Handbook for Writers: Excellence in Literature

Handbook for Writers: Excellence in Literature


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This two-part writer's handbook is designed for instruction, reference, and evaluation, and can be used for high school, college, and professional writing. Part 1 is a course in essays and arguments with topic-sentence outline models and much more. Part 2 is a traditional reference guide to grammar, style, and usage. Presented with a detailed table of contents that allows the reader to pinpoint issues and find solutions to writing questions.

A few highlights:

— How to construct a logical, interesting argument for an essay, debate, or research paper

— How to structure different types of essays, paragraph by paragraph

— How to use inductive and deductive reasoning

— How read thoughtfully and write about literature, including short stories, full-length classics, and poetry

— Topic sentence outline examples for papers in literature, social studies, public policy, and more

Product Details

ISBN-13: 9781613220450
Publisher: Everyday Education, LLC09
Publication date: 08/20/2017
Series: Excellence in Literature
Edition description: Second
Pages: 422
Sales rank: 699,459
Product dimensions: 8.00(w) x 10.00(h) x 0.86(d)

Table of Contents

Introduction to the Handbook
Part 1: Introduction to Essays and Arguments
Arguments: Some Simple First Principles

Setting Up The Argument: Definition (1)
3.1 Defining the Argument: Some General Points

Definition (2): Defining Key Terms
4.1 The Importance of Certain Key Terms in the Argument
4.2 Organizing Definitions
4.3 Self-Serving Definitions
4.5 Exercise 4: Definitions
4.6 Descriptive and Narrative Definitions
4.7 Extended Definitions
4.8 Some Summary Points on Definition
4.9 Defining the Scope of the Essay

Deduction And Induction

Organizing The Main Body Of An Argument (I)
6.1 General Remarks
6.2 The Length of the Argument: Approximate Paragraph Count
6.3 Selecting the Topics for the Argument
6.4 Rethinking the Focus and Thesis of the Argument
6.5 Developing an Outline: Topic Sentences
6.6 The Commonest Error in Topic Sentences
6.7 Exercise in Topic Sentences
6.8 Drawing Up a Simple Outline (for a Short Essay)
Essay 1: On Hamlet
Essay 2: On Intellectual Property Violations
6.9 Checking the Outline
6.10 Some Sample Formats for Topic Sentences
6.11 Topic Sentences to Avoid
Organizing The Main Body Of The Argument (II)

7.1 Simple Additive Structure
7.2 Acknowledging the Opposition
7.3 The Structure of a Comparative Argument
General Observations on Comparative Arguments
Sample Openings to a Comparative Essay
The Structure of a Comparative Argument
7.4 Additional Samples of Outlines for Comparative Essays

Paragraph Structure
8.1 Paragraphs in the Main Body of the Argument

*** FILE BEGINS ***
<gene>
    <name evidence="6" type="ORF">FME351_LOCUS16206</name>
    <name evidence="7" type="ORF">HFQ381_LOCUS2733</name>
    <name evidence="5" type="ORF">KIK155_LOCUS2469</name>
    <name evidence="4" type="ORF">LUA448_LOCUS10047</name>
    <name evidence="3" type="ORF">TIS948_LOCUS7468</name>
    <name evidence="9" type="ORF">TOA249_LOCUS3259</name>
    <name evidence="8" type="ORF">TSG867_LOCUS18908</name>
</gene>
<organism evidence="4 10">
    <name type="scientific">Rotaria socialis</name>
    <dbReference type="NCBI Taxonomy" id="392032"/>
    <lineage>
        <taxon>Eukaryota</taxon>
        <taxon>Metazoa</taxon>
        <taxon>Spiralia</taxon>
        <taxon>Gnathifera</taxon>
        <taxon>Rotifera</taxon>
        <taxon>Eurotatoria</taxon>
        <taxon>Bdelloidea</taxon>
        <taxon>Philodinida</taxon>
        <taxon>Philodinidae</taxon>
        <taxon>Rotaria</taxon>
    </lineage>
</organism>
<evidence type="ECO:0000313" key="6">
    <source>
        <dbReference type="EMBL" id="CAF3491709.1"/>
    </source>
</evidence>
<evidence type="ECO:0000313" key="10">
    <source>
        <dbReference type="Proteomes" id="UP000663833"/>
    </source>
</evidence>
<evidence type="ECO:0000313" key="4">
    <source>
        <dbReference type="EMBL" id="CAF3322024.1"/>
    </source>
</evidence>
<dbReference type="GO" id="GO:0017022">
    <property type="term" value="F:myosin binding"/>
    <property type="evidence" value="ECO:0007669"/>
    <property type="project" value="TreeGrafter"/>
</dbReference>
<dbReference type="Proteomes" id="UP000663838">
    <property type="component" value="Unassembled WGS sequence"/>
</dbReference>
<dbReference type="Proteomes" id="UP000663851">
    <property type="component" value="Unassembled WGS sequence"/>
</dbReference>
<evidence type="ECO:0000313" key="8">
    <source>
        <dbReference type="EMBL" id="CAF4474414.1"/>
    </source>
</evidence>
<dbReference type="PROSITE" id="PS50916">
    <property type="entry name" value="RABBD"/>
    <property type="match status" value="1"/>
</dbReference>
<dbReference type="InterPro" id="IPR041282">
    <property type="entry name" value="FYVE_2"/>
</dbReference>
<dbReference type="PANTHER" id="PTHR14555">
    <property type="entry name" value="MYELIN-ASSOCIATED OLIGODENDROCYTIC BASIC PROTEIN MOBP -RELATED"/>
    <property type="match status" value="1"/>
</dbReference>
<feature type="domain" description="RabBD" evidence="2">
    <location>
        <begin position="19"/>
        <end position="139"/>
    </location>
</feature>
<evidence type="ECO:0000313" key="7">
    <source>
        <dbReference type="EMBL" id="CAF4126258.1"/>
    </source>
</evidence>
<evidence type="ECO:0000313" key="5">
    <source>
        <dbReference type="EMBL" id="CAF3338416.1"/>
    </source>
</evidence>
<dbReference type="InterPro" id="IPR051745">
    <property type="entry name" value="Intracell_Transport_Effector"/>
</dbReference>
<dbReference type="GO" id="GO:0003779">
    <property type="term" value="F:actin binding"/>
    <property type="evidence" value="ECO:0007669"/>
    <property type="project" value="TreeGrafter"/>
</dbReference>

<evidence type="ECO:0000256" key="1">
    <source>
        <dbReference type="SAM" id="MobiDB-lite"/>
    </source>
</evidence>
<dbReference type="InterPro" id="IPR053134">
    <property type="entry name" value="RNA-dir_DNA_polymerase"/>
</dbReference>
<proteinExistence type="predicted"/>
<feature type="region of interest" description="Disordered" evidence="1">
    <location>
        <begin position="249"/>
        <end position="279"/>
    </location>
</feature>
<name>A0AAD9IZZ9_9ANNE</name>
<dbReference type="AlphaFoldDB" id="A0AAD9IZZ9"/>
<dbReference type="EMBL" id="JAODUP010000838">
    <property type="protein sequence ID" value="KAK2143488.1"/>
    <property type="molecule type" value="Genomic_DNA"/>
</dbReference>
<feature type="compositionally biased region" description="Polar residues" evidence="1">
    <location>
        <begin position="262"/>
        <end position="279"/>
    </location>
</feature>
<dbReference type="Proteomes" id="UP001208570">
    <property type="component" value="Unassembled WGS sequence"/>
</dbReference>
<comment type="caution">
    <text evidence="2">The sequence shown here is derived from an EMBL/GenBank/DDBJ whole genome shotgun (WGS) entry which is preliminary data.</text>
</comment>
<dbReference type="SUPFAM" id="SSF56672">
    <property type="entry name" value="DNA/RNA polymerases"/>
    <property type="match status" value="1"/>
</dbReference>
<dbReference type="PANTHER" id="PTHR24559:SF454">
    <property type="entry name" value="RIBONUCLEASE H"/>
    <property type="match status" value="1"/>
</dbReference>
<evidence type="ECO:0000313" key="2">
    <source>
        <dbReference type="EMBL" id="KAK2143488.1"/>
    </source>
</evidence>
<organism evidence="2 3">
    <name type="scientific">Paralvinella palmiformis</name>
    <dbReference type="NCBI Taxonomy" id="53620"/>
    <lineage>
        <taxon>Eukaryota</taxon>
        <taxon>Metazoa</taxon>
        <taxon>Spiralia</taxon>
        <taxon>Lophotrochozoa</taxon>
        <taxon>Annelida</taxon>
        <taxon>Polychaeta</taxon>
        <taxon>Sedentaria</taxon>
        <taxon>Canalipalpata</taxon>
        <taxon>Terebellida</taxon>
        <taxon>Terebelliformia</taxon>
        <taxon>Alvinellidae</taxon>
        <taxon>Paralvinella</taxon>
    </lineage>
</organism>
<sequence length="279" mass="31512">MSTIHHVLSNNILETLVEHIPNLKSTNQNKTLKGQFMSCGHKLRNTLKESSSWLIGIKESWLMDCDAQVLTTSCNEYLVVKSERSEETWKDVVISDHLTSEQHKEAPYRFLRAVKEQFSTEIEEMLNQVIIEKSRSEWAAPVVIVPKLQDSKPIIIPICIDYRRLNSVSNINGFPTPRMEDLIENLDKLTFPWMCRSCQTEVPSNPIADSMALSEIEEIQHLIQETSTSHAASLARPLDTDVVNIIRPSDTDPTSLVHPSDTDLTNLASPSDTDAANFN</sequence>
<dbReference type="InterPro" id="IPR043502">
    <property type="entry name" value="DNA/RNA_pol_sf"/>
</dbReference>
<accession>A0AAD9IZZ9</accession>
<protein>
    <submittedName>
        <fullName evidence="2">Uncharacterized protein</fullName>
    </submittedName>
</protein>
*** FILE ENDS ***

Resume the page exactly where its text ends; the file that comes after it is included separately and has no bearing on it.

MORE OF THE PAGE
Sample Paragraph A: Deductive Structure
Sample Paragraph B: Inductive Structure
8.2 Paragraphs Making Inductive Argument
Sources of Evidence
Interpreting Evidence
8.3 Some Important Symptoms of Poor Argumentative Paragraphs
8.4 Paragraph Unity
8.5 Paragraph Coherence
A Useful Blueprint for Achieving Paragraph Coherence
Transition Words as Logical Indicators
A Catalogue of Transition Words
An Exercise in Transition Words
8.6 Concluding Paragraphs
Conclusion A (from an essay arguing that Hamlet's character is not that of the ideal prince but is badly flawed)
Conclusion B (from an essay arguing that the failure of the Meech Lake Accord was a direct result of the ineptitude of the federal government)
Conclusion C (from an essay arguing that the only rational solution to our narcotics problem is to legalize all drugs)
8.7 Recommendations
Sample Conclusion and Recommendation Ending to a Paper

Paragraph Functions

Writing Arguments About Literary Works
A. Short Book Review
B. Short Essay Reviewing a Live Drama Production
D. Short Essay on a Long Fiction
E. Short Essay Evaluating an Argument in Another Text
F. Longer Essay or Research Paper on a Social Issue
G. Longer Essay or Research Paper on the Historical Significance of an Idea, Book, Person, Event, or Discovery
H. Research Paper on a Cultural Movement

Critical Approaches to Shakespeare

Part 2: Introduction to Usage and Style
Phrases, Clauses, Sentences


Basic Punctuation


Parallelism Or Parallel Structure

Modifiers, Gerunds, Infinitives

Clarity, Logic, and Structure

References And Bibliographies

Additional Notes on Citations

Basic Format for Essays and Research Papers

Keyhole Essay Graphic
The Six Sections of an Approach Paper
11 Things a Paragraph Can Do
Rubric for Writing Evaluation

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